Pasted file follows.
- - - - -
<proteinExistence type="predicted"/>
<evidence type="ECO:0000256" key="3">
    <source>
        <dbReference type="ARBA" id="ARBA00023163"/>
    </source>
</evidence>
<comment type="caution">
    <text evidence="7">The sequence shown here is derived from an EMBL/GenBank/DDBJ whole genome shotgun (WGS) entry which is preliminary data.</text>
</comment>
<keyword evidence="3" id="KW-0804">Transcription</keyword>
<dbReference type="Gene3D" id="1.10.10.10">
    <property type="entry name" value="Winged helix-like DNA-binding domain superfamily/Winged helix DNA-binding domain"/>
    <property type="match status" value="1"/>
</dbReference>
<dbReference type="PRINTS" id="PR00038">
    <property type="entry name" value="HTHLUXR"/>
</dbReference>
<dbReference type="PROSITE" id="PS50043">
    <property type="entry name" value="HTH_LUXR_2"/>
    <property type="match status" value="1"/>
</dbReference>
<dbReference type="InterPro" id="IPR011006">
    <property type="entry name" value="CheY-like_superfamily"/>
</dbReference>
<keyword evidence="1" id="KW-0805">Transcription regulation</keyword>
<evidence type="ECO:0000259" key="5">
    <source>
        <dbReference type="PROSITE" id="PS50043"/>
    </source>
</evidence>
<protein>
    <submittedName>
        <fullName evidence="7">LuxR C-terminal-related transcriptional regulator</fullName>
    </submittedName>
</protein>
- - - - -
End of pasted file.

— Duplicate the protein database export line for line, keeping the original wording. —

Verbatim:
<proteinExistence type="predicted"/>
<evidence type="ECO:0000256" key="3">
    <source>
        <dbReference type="ARBA" id="ARBA00023163"/>
    </source>
</evidence>
<comment type="caution">
    <text evidence="7">The sequence shown here is derived from an EMBL/GenBank/DDBJ whole genome shotgun (WGS) entry which is preliminary data.</text>
</comment>
<keyword evidence="3" id="KW-0804">Transcription</keyword>
<dbReference type="Gene3D" id="1.10.10.10">
    <property type="entry name" value="Winged helix-like DNA-binding domain superfamily/Winged helix DNA-binding domain"/>
    <property type="match status" value="1"/>
</dbReference>
<dbReference type="PRINTS" id="PR00038">
    <property type="entry name" value="HTHLUXR"/>
</dbReference>
<dbReference type="PROSITE" id="PS50043">
    <property type="entry name" value="HTH_LUXR_2"/>
    <property type="match status" value="1"/>
</dbReference>
<dbReference type="InterPro" id="IPR011006">
    <property type="entry name" value="CheY-like_superfamily"/>
</dbReference>
<keyword evidence="1" id="KW-0805">Transcription regulation</keyword>
<evidence type="ECO:0000259" key="5">
    <source>
        <dbReference type="PROSITE" id="PS50043"/>
    </source>
</evidence>
<protein>
    <submittedName>
        <fullName evidence="7">LuxR C-terminal-related transcriptional regulator</fullName>
    </submittedName>
</protein>